Wall Street takes a breather, bond yields fall

Wall street stocks

US stocks paused on Tuesday, near their closing highs the day before. Treasury yields fell slightly, and investors observed recent upbeat data, watching for the Federal Reserve’s economic outlook.

The yield on the 10-year Treasury note decreased by 1.654% in afternoon trading. The yield on the 30 year Treasury bond sank by 2.316%. 

On Wall Street, stocks are looking to benefit more from the reopening of the economy. This suggests that market players are optimistic about economic recovery and corporate profits. Vaccine distribution, stimulus, and a robust infrastructure project being debated in Washington fuel this sentiment.

On Tuesday, the US Bureau of Labor Statistics published a February survey. It showed a slight increase in job openings and hiring. 

Nonfarm payroll reports submitted more than 900,000 jobs added in March. 

According to Nick Bunker from Hiring Lab, the report was full of optimism. Job openings are 5% above their pre-pandemic levels. Moreover, significant hiring is also finally taking place in industries that were hardest hit by the coronavirus. 

Oliver Pursche, president of Bronson Meadows Capital Management, said that investors expect earnings, and the economic climate has improved much in the last three months. 

The Fed is expected to release the minutes of its latest monetary policy meeting on Wednesday. Market players will scrutinize them for changes to the US central bank’s economic outlook.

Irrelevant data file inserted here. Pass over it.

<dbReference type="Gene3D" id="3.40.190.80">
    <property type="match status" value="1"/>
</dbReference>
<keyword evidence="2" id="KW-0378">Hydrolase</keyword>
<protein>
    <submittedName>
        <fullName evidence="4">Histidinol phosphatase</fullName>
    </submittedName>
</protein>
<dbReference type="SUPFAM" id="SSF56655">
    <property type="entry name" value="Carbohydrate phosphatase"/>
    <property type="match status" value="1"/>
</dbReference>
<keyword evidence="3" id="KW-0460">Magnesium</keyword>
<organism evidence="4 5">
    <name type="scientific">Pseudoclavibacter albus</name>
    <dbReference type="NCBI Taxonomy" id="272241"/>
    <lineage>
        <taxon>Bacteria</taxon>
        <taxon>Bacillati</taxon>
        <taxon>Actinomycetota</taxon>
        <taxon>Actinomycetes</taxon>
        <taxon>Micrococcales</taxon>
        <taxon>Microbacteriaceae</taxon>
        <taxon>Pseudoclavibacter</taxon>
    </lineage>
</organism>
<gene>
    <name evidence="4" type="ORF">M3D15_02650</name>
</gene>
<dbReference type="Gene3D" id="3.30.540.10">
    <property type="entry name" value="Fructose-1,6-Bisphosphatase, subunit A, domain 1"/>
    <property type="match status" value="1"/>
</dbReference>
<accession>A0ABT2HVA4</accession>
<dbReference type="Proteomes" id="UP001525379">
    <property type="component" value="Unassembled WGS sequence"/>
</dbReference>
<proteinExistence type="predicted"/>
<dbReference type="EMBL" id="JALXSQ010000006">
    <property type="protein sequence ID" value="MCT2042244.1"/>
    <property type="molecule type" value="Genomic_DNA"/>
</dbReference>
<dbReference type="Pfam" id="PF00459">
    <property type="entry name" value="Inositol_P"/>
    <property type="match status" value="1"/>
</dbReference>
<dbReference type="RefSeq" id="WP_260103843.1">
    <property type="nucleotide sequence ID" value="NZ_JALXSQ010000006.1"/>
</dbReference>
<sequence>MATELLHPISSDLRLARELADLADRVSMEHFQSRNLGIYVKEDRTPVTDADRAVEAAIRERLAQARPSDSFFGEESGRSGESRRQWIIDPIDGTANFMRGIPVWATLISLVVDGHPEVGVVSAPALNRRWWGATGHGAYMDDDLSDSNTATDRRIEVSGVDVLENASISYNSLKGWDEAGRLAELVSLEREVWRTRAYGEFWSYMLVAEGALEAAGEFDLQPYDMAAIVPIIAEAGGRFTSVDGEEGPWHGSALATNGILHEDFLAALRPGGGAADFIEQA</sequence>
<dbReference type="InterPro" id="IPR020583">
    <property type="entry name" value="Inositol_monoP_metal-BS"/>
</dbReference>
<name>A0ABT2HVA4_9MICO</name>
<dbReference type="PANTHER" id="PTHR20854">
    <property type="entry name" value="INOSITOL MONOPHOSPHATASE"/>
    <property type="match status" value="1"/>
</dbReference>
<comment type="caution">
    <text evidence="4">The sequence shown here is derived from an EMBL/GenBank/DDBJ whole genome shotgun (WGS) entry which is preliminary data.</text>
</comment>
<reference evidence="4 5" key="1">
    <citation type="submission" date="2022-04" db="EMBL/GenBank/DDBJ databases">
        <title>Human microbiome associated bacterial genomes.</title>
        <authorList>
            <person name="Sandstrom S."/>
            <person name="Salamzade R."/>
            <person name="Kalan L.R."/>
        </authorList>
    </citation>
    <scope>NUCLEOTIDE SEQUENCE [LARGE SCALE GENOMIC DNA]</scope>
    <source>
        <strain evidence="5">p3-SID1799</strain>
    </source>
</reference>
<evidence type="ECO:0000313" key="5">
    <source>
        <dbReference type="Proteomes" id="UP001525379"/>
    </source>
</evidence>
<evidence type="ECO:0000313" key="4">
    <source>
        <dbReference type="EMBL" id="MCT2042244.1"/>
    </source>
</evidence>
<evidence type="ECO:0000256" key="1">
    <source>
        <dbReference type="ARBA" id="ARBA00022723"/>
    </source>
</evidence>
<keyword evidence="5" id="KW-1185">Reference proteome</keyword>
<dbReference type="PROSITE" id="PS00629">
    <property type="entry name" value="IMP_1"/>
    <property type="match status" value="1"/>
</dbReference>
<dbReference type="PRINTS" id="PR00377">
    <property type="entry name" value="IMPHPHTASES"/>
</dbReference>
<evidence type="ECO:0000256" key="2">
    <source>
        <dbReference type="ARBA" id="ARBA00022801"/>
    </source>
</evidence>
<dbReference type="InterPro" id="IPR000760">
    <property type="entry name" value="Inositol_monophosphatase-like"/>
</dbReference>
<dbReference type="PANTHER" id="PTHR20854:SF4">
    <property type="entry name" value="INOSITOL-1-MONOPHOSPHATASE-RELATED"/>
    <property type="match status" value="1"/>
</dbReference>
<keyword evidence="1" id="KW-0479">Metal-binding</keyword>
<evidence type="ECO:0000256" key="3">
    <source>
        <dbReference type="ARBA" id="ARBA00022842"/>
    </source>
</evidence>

The Dow Jones Industrial Average fell by 16.80 points, or 0.05%, at 33,508.68. The S&P 500 index increased by 7.18 points, or 0.17%, to 4,085.18 units. The Nasdaq Composite was up 61.80 points, or 0.47%, at 13,769.63 points.

Europe’s STOXX 600 hit record high on global recovery

European markets returned to activity after the holiday on Monday. They followed Wall Street in reaching new record highs on data indicating a rapid economic recovery from the global health crisis.

The STOXX 600 index improved by 0.74%. It has soared more than 60% from virus-induced lows hit last year. The MSCI global equities measure was up 0.31%.

Emerging market stocks were up 0.59%. MSCI’s broader index of Asia-Pacific equities excluding Japan closed 0.66% higher, while Japan’s Nikkei lost 1.30%.

The dollar reversed early gains against a basket of six major currencies, extending April’s weak start for the greenback. The dollar index dropped by 0.65%, and the euro gained 0.22% at $1.1837.

The yen strengthened and increased by 0.39% to 109.77 per dollar, while the British pound lost 0.32% to 1.3852 dollars. 


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